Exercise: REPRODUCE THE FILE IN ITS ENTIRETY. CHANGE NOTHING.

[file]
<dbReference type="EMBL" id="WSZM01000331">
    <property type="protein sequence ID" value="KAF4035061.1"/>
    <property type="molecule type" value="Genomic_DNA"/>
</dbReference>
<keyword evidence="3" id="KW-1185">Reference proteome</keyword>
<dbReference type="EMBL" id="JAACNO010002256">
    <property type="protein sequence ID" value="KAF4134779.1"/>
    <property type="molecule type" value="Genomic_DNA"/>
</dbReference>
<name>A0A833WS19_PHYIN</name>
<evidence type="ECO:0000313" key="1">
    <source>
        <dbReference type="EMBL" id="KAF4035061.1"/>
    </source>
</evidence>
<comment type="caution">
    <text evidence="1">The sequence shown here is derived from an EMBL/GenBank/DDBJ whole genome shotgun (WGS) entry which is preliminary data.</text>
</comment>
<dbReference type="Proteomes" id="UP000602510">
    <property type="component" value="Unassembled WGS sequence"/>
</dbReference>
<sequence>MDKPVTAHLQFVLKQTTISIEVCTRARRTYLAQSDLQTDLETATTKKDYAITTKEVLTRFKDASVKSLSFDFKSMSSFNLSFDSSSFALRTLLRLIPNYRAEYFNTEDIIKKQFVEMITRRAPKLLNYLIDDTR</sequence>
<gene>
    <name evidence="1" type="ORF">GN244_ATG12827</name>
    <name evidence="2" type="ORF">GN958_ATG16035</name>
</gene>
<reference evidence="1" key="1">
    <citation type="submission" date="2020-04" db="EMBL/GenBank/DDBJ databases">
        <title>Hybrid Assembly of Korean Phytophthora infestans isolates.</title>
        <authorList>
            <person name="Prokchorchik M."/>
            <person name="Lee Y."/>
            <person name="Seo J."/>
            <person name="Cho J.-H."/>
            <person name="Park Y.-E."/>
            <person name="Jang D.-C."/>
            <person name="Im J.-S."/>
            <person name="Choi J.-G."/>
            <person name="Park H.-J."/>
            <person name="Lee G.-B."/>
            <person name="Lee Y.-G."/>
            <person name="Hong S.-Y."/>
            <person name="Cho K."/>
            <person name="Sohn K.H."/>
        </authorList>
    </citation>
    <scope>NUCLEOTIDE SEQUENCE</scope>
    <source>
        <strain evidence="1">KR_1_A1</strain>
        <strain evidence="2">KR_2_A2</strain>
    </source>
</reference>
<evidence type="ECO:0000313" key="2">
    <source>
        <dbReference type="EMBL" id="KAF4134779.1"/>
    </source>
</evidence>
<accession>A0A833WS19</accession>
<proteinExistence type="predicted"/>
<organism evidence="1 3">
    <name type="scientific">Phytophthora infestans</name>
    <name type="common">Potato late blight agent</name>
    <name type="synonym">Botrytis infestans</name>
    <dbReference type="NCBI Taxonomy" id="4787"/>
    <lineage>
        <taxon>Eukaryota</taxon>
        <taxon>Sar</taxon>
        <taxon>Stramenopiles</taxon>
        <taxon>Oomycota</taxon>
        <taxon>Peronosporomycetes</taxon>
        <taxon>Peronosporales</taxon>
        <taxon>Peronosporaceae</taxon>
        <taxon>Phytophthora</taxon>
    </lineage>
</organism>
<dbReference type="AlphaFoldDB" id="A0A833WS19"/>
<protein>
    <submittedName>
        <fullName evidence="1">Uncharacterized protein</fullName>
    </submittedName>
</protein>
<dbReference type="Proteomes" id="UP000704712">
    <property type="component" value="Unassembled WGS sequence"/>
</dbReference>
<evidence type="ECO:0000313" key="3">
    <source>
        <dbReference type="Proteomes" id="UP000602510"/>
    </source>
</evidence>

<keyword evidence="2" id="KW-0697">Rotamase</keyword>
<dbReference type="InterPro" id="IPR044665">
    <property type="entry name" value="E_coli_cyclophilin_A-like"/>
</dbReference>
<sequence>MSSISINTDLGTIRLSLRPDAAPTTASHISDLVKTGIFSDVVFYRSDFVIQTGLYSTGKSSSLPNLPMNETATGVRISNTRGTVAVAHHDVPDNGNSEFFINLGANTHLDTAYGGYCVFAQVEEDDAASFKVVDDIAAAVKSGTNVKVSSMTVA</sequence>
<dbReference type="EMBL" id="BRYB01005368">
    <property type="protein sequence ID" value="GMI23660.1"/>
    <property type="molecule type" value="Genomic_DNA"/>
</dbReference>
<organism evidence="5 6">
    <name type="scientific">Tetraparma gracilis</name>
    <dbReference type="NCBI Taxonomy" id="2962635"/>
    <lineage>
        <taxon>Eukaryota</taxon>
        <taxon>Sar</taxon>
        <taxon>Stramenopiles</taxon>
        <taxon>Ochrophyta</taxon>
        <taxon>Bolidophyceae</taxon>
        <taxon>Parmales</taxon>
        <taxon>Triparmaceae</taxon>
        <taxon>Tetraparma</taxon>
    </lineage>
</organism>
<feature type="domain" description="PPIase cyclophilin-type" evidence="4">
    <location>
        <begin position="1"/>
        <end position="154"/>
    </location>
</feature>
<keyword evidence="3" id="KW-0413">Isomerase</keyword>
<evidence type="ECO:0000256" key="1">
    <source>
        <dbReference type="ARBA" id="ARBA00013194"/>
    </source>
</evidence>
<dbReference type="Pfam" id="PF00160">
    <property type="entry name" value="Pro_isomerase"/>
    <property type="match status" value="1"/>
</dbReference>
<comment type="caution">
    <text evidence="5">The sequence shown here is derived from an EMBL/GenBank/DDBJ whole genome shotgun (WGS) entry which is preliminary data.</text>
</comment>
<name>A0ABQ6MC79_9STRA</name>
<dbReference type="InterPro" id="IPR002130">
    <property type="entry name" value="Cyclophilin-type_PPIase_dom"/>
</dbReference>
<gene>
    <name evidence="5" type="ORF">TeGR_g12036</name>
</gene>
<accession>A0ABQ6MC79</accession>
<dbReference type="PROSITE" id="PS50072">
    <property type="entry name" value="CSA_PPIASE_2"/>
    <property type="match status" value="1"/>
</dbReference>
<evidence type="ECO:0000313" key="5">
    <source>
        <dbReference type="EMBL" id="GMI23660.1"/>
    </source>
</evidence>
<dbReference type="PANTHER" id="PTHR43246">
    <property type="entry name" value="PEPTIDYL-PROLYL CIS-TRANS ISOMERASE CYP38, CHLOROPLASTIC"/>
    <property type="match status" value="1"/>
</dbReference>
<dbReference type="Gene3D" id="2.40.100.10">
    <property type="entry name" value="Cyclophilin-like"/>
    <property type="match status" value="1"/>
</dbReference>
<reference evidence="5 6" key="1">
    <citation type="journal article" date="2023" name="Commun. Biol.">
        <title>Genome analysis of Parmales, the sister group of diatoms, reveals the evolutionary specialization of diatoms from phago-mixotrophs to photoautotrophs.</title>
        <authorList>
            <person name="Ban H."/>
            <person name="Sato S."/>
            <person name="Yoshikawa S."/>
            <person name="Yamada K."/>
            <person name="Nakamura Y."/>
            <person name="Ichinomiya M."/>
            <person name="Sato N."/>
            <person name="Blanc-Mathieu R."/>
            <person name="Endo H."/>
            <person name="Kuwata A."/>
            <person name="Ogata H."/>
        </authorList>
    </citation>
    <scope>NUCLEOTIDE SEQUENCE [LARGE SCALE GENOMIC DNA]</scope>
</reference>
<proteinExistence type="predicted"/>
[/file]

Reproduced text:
<dbReference type="EMBL" id="WSZM01000331">
    <property type="protein sequence ID" value="KAF4035061.1"/>
    <property type="molecule type" value="Genomic_DNA"/>
</dbReference>
<keyword evidence="3" id="KW-1185">Reference proteome</keyword>
<dbReference type="EMBL" id="JAACNO010002256">
    <property type="protein sequence ID" value="KAF4134779.1"/>
    <property type="molecule type" value="Genomic_DNA"/>
</dbReference>
<name>A0A833WS19_PHYIN</name>
<evidence type="ECO:0000313" key="1">
    <source>
        <dbReference type="EMBL" id="KAF4035061.1"/>
    </source>
</evidence>
<comment type="caution">
    <text evidence="1">The sequence shown here is derived from an EMBL/GenBank/DDBJ whole genome shotgun (WGS) entry which is preliminary data.</text>
</comment>
<dbReference type="Proteomes" id="UP000602510">
    <property type="component" value="Unassembled WGS sequence"/>
</dbReference>
<sequence>MDKPVTAHLQFVLKQTTISIEVCTRARRTYLAQSDLQTDLETATTKKDYAITTKEVLTRFKDASVKSLSFDFKSMSSFNLSFDSSSFALRTLLRLIPNYRAEYFNTEDIIKKQFVEMITRRAPKLLNYLIDDTR</sequence>
<gene>
    <name evidence="1" type="ORF">GN244_ATG12827</name>
    <name evidence="2" type="ORF">GN958_ATG16035</name>
</gene>
<reference evidence="1" key="1">
    <citation type="submission" date="2020-04" db="EMBL/GenBank/DDBJ databases">
        <title>Hybrid Assembly of Korean Phytophthora infestans isolates.</title>
        <authorList>
            <person name="Prokchorchik M."/>
            <person name="Lee Y."/>
            <person name="Seo J."/>
            <person name="Cho J.-H."/>
            <person name="Park Y.-E."/>
            <person name="Jang D.-C."/>
            <person name="Im J.-S."/>
            <person name="Choi J.-G."/>
            <person name="Park H.-J."/>
            <person name="Lee G.-B."/>
            <person name="Lee Y.-G."/>
            <person name="Hong S.-Y."/>
            <person name="Cho K."/>
            <person name="Sohn K.H."/>
        </authorList>
    </citation>
    <scope>NUCLEOTIDE SEQUENCE</scope>
    <source>
        <strain evidence="1">KR_1_A1</strain>
        <strain evidence="2">KR_2_A2</strain>
    </source>
</reference>
<evidence type="ECO:0000313" key="2">
    <source>
        <dbReference type="EMBL" id="KAF4134779.1"/>
    </source>
</evidence>
<accession>A0A833WS19</accession>
<proteinExistence type="predicted"/>
<organism evidence="1 3">
    <name type="scientific">Phytophthora infestans</name>
    <name type="common">Potato late blight agent</name>
    <name type="synonym">Botrytis infestans</name>
    <dbReference type="NCBI Taxonomy" id="4787"/>
    <lineage>
        <taxon>Eukaryota</taxon>
        <taxon>Sar</taxon>
        <taxon>Stramenopiles</taxon>
        <taxon>Oomycota</taxon>
        <taxon>Peronosporomycetes</taxon>
        <taxon>Peronosporales</taxon>
        <taxon>Peronosporaceae</taxon>
        <taxon>Phytophthora</taxon>
    </lineage>
</organism>
<dbReference type="AlphaFoldDB" id="A0A833WS19"/>
<protein>
    <submittedName>
        <fullName evidence="1">Uncharacterized protein</fullName>
    </submittedName>
</protein>
<dbReference type="Proteomes" id="UP000704712">
    <property type="component" value="Unassembled WGS sequence"/>
</dbReference>
<evidence type="ECO:0000313" key="3">
    <source>
        <dbReference type="Proteomes" id="UP000602510"/>
    </source>
</evidence>

<keyword evidence="2" id="KW-0697">Rotamase</keyword>
<dbReference type="InterPro" id="IPR044665">
    <property type="entry name" value="E_coli_cyclophilin_A-like"/>
</dbReference>
<sequence>MSSISINTDLGTIRLSLRPDAAPTTASHISDLVKTGIFSDVVFYRSDFVIQTGLYSTGKSSSLPNLPMNETATGVRISNTRGTVAVAHHDVPDNGNSEFFINLGANTHLDTAYGGYCVFAQVEEDDAASFKVVDDIAAAVKSGTNVKVSSMTVA</sequence>
<dbReference type="EMBL" id="BRYB01005368">
    <property type="protein sequence ID" value="GMI23660.1"/>
    <property type="molecule type" value="Genomic_DNA"/>
</dbReference>
<organism evidence="5 6">
    <name type="scientific">Tetraparma gracilis</name>
    <dbReference type="NCBI Taxonomy" id="2962635"/>
    <lineage>
        <taxon>Eukaryota</taxon>
        <taxon>Sar</taxon>
        <taxon>Stramenopiles</taxon>
        <taxon>Ochrophyta</taxon>
        <taxon>Bolidophyceae</taxon>
        <taxon>Parmales</taxon>
        <taxon>Triparmaceae</taxon>
        <taxon>Tetraparma</taxon>
    </lineage>
</organism>
<feature type="domain" description="PPIase cyclophilin-type" evidence="4">
    <location>
        <begin position="1"/>
        <end position="154"/>
    </location>
</feature>
<keyword evidence="3" id="KW-0413">Isomerase</keyword>
<evidence type="ECO:0000256" key="1">
    <source>
        <dbReference type="ARBA" id="ARBA00013194"/>
    </source>
</evidence>
<dbReference type="Pfam" id="PF00160">
    <property type="entry name" value="Pro_isomerase"/>
    <property type="match status" value="1"/>
</dbReference>
<comment type="caution">
    <text evidence="5">The sequence shown here is derived from an EMBL/GenBank/DDBJ whole genome shotgun (WGS) entry which is preliminary data.</text>
</comment>
<name>A0ABQ6MC79_9STRA</name>
<dbReference type="InterPro" id="IPR002130">
    <property type="entry name" value="Cyclophilin-type_PPIase_dom"/>
</dbReference>
<gene>
    <name evidence="5" type="ORF">TeGR_g12036</name>
</gene>
<accession>A0ABQ6MC79</accession>
<dbReference type="PROSITE" id="PS50072">
    <property type="entry name" value="CSA_PPIASE_2"/>
    <property type="match status" value="1"/>
</dbReference>
<evidence type="ECO:0000313" key="5">
    <source>
        <dbReference type="EMBL" id="GMI23660.1"/>
    </source>
</evidence>
<dbReference type="PANTHER" id="PTHR43246">
    <property type="entry name" value="PEPTIDYL-PROLYL CIS-TRANS ISOMERASE CYP38, CHLOROPLASTIC"/>
    <property type="match status" value="1"/>
</dbReference>
<dbReference type="Gene3D" id="2.40.100.10">
    <property type="entry name" value="Cyclophilin-like"/>
    <property type="match status" value="1"/>
</dbReference>
<reference evidence="5 6" key="1">
    <citation type="journal article" date="2023" name="Commun. Biol.">
        <title>Genome analysis of Parmales, the sister group of diatoms, reveals the evolutionary specialization of diatoms from phago-mixotrophs to photoautotrophs.</title>
        <authorList>
            <person name="Ban H."/>
            <person name="Sato S."/>
            <person name="Yoshikawa S."/>
            <person name="Yamada K."/>
            <person name="Nakamura Y."/>
            <person name="Ichinomiya M."/>
            <person name="Sato N."/>
            <person name="Blanc-Mathieu R."/>
            <person name="Endo H."/>
            <person name="Kuwata A."/>
            <person name="Ogata H."/>
        </authorList>
    </citation>
    <scope>NUCLEOTIDE SEQUENCE [LARGE SCALE GENOMIC DNA]</scope>
</reference>
<proteinExistence type="predicted"/>